Ascend is based in the South Oxhey housing estate in Hertfordshire.
Originally a local authority estate, South Oxhey was built after the Second World War mainly to accommodate Londoners bombed out during the war. With a population of about 13,000, South Oxhey is the largest social housing estate in the Three Rivers District Council area. It has proved a largely stable community with some second and third generations still living on the estate, but also with third generation worklessness. Its eligibility for regeneration funding in the past underlined the extent of deprivation. Until recently, the housing was in a very poor state of repair with only about 40% having central heating. Housing associations took over the housing from the Council and had to try to bring the homes up to decent homes standard. Right-to-buy meant that some of the better houses passed into private hands, but now they tend to be the ones in the worst condition. Now, too, the Council recognises the need to update and improve community facilities. Encircled by trees, South Oxhey is hidden from view from the more affluent areas that surround it. Single roads can separate people whose life chances are poles apart.
Some conditions have improved over the past eight years since the present incumbent arrived through the introduction of anti-social behaviour legislation and increased policing, better housing, improved schools and with the arrival of two Christian doctors. Nevertheless, it can still be said that the estate’s appearance is deceptively nice. “It is the toughest area I’ve known even though I’ve worked in some of the most deprived parts of London. People here are the saddest I’ve ever met.” The estate has also suffered from a very high turnover in staff such as teachers and clergy. The present incumbent is the 10th vicar in 50 years and there is a similar pattern across other denominations. However, she has been at All Saints for 8 years and the Ascend Project Director has held that post for over 10 years.
All Saints Church has an average attendance of 40-50 adults on a Sunday plus children. The congregation is fairly young compared with many with a highish proportion in their 30s, which reflects the demography of the area. Now about 25% of the congregation are Black African and African Caribbean.
Single Regeneration Budget programme in South Oxhey, local people began to realise that they needed to do something to help South Oxhey become more stable in terms of employment and housing and to give a greater feeling of belonging. Ascend opened in August 1996 at All Saints Church, South Oxhey, founded by a small group of local people led by the then incumbent. They wanted to counteract the problems of unemployment, social deprivation and learning disabilities.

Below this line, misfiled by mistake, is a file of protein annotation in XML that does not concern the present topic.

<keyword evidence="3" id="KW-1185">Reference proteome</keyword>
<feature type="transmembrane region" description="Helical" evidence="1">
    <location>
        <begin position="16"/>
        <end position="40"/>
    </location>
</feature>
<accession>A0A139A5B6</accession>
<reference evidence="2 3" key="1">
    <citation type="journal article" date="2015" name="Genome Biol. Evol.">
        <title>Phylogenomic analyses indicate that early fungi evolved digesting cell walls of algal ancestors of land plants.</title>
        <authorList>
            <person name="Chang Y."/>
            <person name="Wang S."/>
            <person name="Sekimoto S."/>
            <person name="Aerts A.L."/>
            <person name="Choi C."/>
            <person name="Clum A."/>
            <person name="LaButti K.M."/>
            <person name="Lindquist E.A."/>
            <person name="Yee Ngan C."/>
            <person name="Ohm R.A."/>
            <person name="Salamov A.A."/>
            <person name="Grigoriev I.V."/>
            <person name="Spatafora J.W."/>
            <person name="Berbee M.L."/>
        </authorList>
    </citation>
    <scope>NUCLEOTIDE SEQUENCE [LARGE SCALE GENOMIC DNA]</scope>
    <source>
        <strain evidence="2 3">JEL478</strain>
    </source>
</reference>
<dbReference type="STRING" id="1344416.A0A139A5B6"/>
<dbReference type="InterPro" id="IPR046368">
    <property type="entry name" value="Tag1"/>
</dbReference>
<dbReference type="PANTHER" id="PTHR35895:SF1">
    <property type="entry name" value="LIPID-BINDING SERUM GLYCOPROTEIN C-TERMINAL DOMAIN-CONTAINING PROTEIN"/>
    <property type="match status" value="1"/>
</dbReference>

· Provide education and training opportunities to address the Government’s ‘Skills for Life’ agenda.
· Develop clients’ information technology skills; give them new proficiencies, improved confidence, self-esteem and increased employability.
· Move people forward by challenging perceived barriers to education and training, providing people with more choice and control over their lives.
· Develop new services and training opportunities to reflect the changing needs of our clients.
· Develop new services and training opportunities for young people aged 16 – 25 years.
ESOL, IT skills from basic to intermediate, counselling, confidence building classes, classroom assistant training, craft classes, RaW classes (very basic literacy). It also provides careers advice and guidance – CV writing and interview training.
Since Three Rivers District Council made available a piece of land for a peppercorn rent, Ascend has run an allotment project, Dig Deep, which offers training and support for vulnerable adults and ex-offenders.
Most recently, a new project, Step Up, has opened: a partnership with Herts Mind Network to offer training and support to people with mental health needs.
charitable company limited by guarantee. It has seven trustees appointed by the members of the company plus others on the management board who are recruited by the trustees. Between them, members of the management board have experience in business, government, education and social work. The board meets monthly. The Project Director takes decisions in relation to day-to-day running. She submits a written report to each meeting and all other members of staff submit written reports quarterly and attend meetings to discuss their work and its outcomes.